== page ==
Page:Life among the Apaches.djvu/320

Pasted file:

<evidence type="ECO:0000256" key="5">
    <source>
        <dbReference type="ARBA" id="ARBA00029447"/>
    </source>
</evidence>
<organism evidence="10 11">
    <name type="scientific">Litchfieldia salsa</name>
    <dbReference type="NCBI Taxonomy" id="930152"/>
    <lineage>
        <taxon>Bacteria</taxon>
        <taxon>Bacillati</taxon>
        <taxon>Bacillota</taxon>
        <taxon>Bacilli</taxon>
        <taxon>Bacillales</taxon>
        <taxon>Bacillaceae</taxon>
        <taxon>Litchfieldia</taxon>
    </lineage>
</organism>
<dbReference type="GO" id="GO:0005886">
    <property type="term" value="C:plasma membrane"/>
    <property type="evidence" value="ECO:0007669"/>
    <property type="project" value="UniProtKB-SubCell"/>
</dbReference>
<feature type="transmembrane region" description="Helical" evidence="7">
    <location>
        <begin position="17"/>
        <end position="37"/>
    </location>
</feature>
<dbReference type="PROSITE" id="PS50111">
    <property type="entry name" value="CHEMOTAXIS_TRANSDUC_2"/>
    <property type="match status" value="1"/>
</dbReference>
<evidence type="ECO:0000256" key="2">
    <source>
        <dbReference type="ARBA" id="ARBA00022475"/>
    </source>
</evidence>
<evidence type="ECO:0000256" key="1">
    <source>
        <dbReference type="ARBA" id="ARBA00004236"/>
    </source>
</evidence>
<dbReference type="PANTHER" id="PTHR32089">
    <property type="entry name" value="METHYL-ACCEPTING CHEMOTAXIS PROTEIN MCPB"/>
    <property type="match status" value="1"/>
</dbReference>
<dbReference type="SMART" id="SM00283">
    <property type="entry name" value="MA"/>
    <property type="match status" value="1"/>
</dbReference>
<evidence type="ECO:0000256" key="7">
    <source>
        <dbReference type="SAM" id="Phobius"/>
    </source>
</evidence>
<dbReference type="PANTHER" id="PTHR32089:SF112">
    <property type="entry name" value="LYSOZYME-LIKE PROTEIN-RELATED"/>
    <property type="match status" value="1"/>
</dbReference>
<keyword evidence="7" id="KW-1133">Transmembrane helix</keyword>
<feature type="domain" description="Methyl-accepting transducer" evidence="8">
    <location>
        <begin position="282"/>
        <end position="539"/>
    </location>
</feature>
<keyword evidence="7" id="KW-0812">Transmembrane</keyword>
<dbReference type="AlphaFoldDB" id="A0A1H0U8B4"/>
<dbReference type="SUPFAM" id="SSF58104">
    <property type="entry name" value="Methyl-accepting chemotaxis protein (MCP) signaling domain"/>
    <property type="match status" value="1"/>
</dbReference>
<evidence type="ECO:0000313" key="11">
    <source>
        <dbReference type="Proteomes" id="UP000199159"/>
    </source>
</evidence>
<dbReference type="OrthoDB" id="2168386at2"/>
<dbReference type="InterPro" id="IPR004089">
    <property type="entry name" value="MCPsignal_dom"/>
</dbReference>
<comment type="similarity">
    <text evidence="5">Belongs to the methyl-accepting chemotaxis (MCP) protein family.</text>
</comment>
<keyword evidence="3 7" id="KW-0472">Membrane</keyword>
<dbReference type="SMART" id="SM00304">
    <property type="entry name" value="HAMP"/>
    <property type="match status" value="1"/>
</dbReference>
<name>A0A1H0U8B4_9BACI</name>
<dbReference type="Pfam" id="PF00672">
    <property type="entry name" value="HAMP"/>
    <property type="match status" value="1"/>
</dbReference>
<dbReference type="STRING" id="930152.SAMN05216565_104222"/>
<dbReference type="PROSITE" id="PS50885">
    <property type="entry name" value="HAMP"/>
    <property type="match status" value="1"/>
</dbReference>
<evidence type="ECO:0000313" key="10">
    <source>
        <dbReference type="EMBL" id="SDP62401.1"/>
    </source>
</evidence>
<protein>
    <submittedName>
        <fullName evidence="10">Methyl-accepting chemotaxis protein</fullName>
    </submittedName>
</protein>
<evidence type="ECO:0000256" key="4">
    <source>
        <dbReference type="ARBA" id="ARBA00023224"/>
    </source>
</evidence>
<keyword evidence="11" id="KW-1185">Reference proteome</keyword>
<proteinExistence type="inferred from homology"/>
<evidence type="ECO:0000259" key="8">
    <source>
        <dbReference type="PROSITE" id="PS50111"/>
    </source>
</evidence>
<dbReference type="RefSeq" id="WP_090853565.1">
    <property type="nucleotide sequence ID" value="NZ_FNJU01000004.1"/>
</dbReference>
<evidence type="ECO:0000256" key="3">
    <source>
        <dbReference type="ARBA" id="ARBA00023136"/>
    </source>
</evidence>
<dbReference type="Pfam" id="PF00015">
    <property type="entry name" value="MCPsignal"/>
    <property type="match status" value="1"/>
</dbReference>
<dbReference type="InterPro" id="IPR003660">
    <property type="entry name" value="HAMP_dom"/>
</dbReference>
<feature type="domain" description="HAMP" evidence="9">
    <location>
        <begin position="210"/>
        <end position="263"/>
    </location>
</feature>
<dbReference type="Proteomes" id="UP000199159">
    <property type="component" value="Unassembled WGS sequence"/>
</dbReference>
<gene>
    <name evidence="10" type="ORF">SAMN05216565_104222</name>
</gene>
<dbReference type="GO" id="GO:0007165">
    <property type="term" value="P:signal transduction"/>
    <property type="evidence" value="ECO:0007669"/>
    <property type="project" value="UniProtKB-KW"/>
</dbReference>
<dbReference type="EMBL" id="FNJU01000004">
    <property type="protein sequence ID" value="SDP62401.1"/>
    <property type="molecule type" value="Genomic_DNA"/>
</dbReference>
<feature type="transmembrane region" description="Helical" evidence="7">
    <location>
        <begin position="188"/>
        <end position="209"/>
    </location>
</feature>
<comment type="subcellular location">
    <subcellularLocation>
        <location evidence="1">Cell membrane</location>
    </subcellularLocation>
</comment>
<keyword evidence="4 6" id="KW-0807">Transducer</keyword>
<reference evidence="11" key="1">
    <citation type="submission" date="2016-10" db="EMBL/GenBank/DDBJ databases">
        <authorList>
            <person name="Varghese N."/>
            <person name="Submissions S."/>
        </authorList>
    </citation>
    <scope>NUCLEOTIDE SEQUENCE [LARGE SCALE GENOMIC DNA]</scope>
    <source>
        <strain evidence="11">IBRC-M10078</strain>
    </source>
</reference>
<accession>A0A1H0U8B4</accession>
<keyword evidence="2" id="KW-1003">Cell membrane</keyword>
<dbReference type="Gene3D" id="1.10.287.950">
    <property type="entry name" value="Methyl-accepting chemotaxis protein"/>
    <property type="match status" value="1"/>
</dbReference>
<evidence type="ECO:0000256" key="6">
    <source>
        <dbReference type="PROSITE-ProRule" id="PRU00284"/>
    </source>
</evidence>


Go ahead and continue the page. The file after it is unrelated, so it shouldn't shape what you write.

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requires a change of the whole working department of the Indian Bureau whenever a change of administration takes place. Nor can this evil be remedied so long as the Indian Bureau continues to be a political machine. The savages cannot comprehend why it is that every few years imposes upon their acceptance new and untried Agents to regulate matters between them and their "Great Father" at Washington, nor why the new Agents should institute a policy different from that of their predecessors. Time, patience, zeal, great experience and conscientious discharge of duty are indispensably requisite for the proper and just management of our Indian relations, and even then they will be found delicate and difficult under peculiar circumstances which are constantly presenting themselves. The first great object should be a total and sweeping reform in this respect. The Department of Indian Affairs, as it is now organized, should be abolished as a costly and unnecessary adjunct to a Government already overburdened with political patronage. We have a large number of meritorious and highly educated officers of the army on the retired list. Many of them have acquired considerable insight into Indian character during the course of their campaigns in our Territories and on our frontiers. They are drawing pay from the Government without rendering effective service. Their own high sense of honor makes many of them feel as if they had been laid upon the shelf as being no longer useful, and they would be but too happy to prove that their capacity to serve their country in this line is quite as great as it ever was in their former field of operations. By appointing such men, and merging the Indian Bureau into the War Department, a regular, systematic policy would be pursued, upon which our savage tribes could place reliance,